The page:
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Food & Mood – a Happy Gut Affects Wellbeing The Importance of a Healthy

he longer, dark days of the winter can often affect our well-being so this month I want to give you some tips to boost your mood.

You probably already know that our food choices affect our digestion, weight & immunity – all aspects of our physical health. But did you know that the food you eat has a direct impact on our minds as all as our bodies? The medical journal The Lancet says that ‘nutrition may be as important to mental health as it is to cardiology, endocrinology and gastroenterology.

It’s becoming more & more widely known & accepted that the healthy bacteria, fungi & other microbes – known as ‘microbiome’ or ‘gut flora’ – that live in our gut, send messages to our brains via what’s known as the gut-brain axis. These messages come from our microbiome and significantly affect our mental wellbeing.

A healthy & happy gut affects our mood & wellbeing

A healthy microbiome has a large number & diversity of gut bacteria. Studies have shown that the absence of varied gut bacteria decreases our abilities to manage stress. Some scientists term our gut flora as ‘our brain’s peacekeepers.

However, a healthy gut not only affects our moods, but it also positively affects our immune system and reduces a condition called ‘inflammation’, which can be a root cause of many serious complaints such as insulin resistance, diabetes, obesity, high blood pressure, depression & auto-immune diseases.

How can we increase & maintain our gut flora to support our health?

It’s simple & enjoyable! We eat the types of foods that support our gut health and avoid those that diminish our healthy gut bacteria. The more plentiful & diverse your gut bacteria, the healthier you’ll be and the more psychologically resilient!

Here are some suggestions:

Quit highly processed food

Convenience food at lunchtime, ie sausage rolls etc, ready meals, takeaways, sugary snacks (biscuits, cakes, sweets etc), refined bread, some cereals, anything with a long list of ingredients, foods containing ‘E’ numbers, ingredients with chemical-sounding names, artificial sweeteners, emulsifiers (these are added to highly processed foods to keep the texture consistent & to increase the shelf life). Also, too much alcohol & too many sugary or fizzy drinks.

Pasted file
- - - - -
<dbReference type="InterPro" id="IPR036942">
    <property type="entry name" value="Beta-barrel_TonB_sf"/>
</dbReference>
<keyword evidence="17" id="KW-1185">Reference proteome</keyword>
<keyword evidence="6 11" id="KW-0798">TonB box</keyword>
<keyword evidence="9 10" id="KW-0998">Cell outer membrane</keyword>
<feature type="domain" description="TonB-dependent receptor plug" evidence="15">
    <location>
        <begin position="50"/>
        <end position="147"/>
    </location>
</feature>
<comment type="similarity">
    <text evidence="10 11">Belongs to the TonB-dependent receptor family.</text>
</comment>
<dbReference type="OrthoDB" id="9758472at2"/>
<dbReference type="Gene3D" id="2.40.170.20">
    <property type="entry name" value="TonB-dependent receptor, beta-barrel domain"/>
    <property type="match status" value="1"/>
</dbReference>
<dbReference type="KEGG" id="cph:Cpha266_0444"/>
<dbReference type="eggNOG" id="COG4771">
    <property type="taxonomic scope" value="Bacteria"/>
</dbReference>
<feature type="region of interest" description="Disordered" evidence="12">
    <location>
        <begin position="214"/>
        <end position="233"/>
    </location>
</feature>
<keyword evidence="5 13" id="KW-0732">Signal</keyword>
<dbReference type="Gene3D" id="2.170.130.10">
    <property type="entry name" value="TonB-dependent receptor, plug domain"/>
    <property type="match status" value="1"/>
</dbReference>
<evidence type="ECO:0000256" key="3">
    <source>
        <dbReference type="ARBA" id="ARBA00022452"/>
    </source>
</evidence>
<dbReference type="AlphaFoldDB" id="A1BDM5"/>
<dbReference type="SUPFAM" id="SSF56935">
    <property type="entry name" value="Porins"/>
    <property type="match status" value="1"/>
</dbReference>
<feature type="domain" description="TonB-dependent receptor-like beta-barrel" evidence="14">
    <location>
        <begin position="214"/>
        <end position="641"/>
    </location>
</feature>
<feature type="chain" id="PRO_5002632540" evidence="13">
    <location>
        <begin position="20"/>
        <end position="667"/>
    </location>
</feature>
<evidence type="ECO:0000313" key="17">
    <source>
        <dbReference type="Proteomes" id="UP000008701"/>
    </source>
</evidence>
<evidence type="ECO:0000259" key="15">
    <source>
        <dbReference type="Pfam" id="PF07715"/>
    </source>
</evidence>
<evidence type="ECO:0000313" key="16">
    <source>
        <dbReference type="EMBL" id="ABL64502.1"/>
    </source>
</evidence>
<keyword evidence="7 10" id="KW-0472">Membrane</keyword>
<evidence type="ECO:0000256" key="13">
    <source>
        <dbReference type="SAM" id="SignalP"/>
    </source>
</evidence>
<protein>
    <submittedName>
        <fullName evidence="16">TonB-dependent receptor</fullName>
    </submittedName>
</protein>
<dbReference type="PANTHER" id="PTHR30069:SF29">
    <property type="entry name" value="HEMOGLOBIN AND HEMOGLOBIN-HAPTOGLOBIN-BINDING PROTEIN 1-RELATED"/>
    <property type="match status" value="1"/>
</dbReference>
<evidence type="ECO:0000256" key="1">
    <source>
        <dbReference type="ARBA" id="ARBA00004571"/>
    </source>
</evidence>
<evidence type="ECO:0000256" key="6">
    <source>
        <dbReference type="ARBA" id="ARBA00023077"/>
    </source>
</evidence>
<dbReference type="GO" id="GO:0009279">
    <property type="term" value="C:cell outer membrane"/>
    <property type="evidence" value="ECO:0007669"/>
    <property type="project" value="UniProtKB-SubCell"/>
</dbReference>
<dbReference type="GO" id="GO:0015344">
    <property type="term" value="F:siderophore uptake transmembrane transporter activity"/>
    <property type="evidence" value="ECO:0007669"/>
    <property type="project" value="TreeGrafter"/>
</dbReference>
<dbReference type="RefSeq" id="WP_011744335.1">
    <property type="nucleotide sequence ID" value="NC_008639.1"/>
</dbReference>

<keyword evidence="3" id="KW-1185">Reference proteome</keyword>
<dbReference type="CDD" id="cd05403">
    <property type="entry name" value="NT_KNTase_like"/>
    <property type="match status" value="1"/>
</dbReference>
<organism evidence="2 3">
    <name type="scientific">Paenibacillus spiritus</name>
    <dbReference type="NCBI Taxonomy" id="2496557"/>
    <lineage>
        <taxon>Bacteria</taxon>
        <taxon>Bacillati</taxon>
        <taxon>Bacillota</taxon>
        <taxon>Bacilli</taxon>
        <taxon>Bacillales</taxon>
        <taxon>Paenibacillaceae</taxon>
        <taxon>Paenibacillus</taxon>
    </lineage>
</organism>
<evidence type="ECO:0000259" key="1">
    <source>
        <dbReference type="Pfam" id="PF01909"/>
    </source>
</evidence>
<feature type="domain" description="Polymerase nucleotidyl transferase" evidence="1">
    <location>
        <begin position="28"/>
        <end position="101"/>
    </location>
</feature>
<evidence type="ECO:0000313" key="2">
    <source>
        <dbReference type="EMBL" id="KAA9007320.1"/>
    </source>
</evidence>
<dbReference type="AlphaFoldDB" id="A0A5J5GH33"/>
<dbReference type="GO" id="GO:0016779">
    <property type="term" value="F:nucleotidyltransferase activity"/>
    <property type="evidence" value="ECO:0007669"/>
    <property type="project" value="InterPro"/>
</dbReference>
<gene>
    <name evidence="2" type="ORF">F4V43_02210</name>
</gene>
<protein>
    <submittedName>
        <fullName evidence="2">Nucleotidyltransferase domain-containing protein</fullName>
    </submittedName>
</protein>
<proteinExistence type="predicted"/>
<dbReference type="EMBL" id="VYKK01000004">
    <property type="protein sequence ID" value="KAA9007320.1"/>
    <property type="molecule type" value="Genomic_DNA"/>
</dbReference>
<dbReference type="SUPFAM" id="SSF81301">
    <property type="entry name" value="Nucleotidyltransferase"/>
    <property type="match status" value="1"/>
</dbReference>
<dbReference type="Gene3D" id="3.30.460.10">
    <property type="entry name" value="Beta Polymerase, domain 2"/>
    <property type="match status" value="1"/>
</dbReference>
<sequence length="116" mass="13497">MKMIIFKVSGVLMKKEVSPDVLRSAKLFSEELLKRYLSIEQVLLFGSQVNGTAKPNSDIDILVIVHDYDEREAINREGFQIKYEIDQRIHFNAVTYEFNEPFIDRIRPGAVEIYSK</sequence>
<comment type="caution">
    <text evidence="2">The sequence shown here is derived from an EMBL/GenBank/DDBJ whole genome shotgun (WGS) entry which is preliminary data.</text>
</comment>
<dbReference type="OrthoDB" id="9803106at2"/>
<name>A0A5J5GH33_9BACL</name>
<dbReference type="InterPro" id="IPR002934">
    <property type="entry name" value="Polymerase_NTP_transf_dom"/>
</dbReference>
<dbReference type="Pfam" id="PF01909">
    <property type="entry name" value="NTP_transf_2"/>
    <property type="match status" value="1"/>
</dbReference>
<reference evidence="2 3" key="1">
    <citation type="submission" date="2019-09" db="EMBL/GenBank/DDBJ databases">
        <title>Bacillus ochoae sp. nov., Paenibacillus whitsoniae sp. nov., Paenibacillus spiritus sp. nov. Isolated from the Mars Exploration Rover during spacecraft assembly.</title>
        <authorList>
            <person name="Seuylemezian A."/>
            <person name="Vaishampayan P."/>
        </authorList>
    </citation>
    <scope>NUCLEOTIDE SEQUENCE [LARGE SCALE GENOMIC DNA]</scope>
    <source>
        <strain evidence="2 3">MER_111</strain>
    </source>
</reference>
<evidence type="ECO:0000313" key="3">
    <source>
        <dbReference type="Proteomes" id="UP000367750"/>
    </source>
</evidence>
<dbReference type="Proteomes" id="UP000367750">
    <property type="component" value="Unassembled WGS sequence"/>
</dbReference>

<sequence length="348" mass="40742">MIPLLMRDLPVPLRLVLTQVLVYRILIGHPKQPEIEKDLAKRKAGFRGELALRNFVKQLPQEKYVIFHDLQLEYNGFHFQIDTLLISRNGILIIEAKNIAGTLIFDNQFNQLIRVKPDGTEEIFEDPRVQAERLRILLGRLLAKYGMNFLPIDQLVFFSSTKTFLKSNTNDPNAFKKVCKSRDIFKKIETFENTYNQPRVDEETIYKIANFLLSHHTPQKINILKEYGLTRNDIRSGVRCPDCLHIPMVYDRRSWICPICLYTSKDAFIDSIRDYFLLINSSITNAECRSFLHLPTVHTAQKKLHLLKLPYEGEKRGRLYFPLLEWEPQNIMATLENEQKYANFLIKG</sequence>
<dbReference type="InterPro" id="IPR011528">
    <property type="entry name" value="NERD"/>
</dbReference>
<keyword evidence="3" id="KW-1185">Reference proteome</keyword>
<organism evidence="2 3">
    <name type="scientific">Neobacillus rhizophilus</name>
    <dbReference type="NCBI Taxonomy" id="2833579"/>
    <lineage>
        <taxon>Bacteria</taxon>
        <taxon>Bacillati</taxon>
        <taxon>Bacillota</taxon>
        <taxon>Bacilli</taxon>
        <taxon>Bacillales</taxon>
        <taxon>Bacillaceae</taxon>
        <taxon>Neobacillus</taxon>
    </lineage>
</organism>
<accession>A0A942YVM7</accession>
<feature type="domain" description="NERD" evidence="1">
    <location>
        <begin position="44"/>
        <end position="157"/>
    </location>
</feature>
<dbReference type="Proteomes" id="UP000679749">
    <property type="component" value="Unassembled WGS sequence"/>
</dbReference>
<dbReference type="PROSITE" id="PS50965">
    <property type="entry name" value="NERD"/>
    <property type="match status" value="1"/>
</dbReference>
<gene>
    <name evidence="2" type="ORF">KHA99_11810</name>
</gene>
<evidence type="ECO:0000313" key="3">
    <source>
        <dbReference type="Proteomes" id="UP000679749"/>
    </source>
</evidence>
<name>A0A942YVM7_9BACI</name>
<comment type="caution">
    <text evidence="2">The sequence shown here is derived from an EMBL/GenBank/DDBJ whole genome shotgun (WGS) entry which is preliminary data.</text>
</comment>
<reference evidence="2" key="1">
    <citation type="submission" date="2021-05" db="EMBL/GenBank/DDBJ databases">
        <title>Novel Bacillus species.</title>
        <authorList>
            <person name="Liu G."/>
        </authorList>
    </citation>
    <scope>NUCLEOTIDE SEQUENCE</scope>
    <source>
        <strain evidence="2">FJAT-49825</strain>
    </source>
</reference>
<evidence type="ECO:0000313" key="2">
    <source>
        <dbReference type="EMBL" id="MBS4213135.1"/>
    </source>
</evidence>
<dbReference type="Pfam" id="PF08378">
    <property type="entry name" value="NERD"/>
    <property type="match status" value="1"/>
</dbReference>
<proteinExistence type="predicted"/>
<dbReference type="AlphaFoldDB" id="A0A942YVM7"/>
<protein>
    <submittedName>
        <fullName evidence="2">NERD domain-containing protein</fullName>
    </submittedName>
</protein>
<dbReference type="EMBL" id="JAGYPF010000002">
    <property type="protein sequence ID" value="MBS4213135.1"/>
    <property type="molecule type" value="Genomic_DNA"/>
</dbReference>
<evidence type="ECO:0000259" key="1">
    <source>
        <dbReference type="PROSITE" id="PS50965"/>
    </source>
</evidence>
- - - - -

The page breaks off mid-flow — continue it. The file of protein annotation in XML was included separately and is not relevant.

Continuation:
Vary your diet

Try new recipes. In a restaurant, order something you haven’t tried before.

Batch cook

Homemade soups you can have at lunchtime. Casseroles etc you can come home to after work.

Increase your Plant Fibre intake

Gut bacteria love plant fibre. If cooking meat stews, curries, casseroles etc, reduce the meat by half and add lentils, beans, pulses, legumes etc to make up the quantity. Research plant fibre foods.

Mediterranean type foods

These tend to be minimally processed foods and are very effective in supporting our immune system & reducing inflammation. Foods such as oily fish, olive oil, colourful fruit & vegetables, whole grains, nuts, seeds. Clinical studies have shown that these types of foods can help people to reduce depressive symptoms.

Fermented Foods & Drinks

These are becoming more and more popular as people become more aware of their benefits. Kimchi, sauerkraut (not made with sugar or vinegar), miso, natural yoghurt, kefir & kombucha are all naturally probiotic foods that introduce beneficial bacteria into your body.

A 12-hour Fasting Window

If you finish dinner at 7 pm, don’t eat again until breakfast at 7 am to allow your digestive system to digest your dinner & then rest. This enables the microbiome to clean up the gut for optimum gut health.


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